(2) Particularly in the last month, I feel it is fair to say that I have been hustling my ass off between my organizing job and building my media company. This over-work has often led me to be unhappy. And while I don’t believe in or subscribe to hustle culture, I do believe I have the responsibility to try my best to actualize who I can become, and in this pursuit I sometimes have to make the active, conscious choice to choose meaning over happiness, and that this choice — and the larger meta-frame of growth — must often include periods of stretching myself.
Here’s an interpretation of my dream that’s less obvious, forget the politics: at least in the very short period of the last month, I feel I have been rubbing up against the limits of my potential. I fear it is not enough, and maybe the very nature of existence is the prison; the limits of my potential are the guards, and deep down I may believe I am not enough for the nature of things/the world.
When I was 19, I hated a sort of… I don’t know the best way to put it, maybe “neoliberal state of being”? It’s this mindset of over-concentration on “becoming the best person you can be.” It’s an overemphasis on your career as a mode of changing the world. It’s this constant worrying of how the world sees you — caring more about your branding than the actual works which you produce for the world.
As I type this, I am very aware that 19 year old me would hate me. He would think I was a complete and utter sellout.
While I do think I care about the actual works which I produce for the world more than my branding, I’ve also grown increasingly aware that if no one sees what I’m doing, or if no one thinks that what I’m doing is good, then my bad branding hurts my potential to do more good, actual works. In the last month in particular, I’ve put lots of conscious thought into how I can use social media to amplify and advertise the stuff I’ve been doing.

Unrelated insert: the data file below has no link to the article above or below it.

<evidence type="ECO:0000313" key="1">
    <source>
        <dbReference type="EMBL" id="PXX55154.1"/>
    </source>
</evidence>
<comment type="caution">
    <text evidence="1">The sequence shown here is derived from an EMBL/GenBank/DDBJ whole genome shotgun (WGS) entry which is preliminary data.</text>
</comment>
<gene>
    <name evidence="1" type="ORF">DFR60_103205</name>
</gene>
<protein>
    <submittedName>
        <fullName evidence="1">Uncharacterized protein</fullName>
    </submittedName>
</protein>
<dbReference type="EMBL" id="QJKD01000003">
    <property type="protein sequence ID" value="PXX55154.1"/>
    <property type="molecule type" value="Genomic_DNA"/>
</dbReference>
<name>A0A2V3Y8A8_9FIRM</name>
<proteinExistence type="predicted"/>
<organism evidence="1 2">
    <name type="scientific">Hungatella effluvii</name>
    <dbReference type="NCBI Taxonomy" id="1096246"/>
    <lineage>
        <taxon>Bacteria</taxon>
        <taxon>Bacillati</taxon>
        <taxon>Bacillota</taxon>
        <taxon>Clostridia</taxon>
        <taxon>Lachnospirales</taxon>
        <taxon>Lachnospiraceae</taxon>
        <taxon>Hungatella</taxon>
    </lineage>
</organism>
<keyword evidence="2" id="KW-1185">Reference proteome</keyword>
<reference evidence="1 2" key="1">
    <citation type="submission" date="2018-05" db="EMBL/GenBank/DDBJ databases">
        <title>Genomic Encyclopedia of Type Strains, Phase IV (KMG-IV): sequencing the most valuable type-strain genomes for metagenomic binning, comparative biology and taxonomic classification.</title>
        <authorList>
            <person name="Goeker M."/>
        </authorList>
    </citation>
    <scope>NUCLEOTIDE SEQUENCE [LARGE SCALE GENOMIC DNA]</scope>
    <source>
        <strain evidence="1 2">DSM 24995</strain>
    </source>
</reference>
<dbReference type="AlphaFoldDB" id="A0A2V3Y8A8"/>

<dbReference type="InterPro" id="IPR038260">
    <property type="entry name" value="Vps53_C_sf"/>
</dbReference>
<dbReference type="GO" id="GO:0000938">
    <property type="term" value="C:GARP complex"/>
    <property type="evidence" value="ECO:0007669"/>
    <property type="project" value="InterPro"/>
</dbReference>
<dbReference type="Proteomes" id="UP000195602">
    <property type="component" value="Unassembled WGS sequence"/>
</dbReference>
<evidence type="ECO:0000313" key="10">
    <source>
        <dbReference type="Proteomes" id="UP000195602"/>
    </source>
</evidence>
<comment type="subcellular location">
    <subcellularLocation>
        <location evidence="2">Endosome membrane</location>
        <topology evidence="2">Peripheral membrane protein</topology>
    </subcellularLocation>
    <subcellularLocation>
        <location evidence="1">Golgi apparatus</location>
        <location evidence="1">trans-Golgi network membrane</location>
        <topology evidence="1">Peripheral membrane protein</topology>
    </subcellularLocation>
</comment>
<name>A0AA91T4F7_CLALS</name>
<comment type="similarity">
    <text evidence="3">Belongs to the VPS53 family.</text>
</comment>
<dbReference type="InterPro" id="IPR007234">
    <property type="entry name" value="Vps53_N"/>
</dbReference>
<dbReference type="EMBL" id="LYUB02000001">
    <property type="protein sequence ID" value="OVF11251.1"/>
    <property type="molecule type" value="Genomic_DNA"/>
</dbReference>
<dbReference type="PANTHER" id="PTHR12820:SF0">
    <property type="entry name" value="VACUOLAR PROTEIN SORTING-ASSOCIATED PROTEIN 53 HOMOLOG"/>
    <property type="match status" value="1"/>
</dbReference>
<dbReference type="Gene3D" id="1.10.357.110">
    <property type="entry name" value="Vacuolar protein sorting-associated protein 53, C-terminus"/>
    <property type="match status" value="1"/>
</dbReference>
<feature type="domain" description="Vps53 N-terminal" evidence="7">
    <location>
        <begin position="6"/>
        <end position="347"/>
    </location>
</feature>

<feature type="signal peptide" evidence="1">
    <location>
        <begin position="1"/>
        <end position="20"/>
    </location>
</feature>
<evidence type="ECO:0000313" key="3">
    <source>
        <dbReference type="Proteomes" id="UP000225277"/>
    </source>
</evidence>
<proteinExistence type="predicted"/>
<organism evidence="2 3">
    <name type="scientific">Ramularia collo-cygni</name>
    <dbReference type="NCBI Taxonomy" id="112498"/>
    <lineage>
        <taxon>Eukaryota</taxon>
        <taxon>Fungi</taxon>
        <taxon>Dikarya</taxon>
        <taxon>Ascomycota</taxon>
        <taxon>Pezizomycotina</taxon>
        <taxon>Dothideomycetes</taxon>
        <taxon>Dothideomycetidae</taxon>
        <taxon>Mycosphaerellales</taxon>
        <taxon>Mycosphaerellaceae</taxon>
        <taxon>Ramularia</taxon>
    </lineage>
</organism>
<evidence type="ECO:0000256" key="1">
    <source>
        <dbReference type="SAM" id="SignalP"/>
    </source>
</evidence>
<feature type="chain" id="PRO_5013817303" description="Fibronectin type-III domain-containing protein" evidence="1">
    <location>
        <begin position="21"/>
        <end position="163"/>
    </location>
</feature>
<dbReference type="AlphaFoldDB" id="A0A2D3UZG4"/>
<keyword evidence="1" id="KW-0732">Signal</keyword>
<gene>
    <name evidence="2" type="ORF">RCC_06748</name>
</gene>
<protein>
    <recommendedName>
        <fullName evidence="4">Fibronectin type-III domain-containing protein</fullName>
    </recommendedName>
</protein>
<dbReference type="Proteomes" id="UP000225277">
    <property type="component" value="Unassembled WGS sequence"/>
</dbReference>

Not to mention, I am literally a small business owner helping people advertise and brand their own works — 19 year old me might have needed a trash can for his vomit. Jolie Media is astoundingly not profitable — my expenses far, far, far outweigh the revenue I’ve generated. But if I’m being honest with myself, Jolie Media is a compromise with my soul. It’s a way for me to incorporate art into my busy life — while also building political relationships and doing more work beyond the organizing I do for my organizing job.
…look, I worry this is going to come off as a copout of a conclusion. But I’m reflecting as I type this that I have to become more at peace with the nature of things.
It occurs to me that if I feel that I am rubbing up against the limits of my potential, then my decision whether or not to be at peace with my actions in the world — and the actions of others, more broadly — is a judgment upon the nature of existence. The question becomes, will I accept the nature of things? Will I accept — look, just forgive me for this language, these are for me the best metaphors I can use for these sort of things — God’s creation? Or will I reject God’s creation? And to me the only thing that won’t damn my existence is to try my best to accept the things beyond my control.
…well, I’m already getting way too transparently vulnerable, so let’s go all the way deep down into my insanity: I’ve been reflecting a lot about Nietzsche’s concepts of “the eternal recurrence” and “amor fati.”
The idea, as I understand it, is that if you were to live your life over and over and over into eternity, the choice one could make is to choose to love every second of that existence. To love life. To celebrate life. “Amor” — to love — “fati” — life.
I am fearful about my potential in this life, and although I am not there yet, as I type this I am realizing that I am wanting to want to fully, sincerely, totally love life. I will continue on in my journey and continue my best to grow.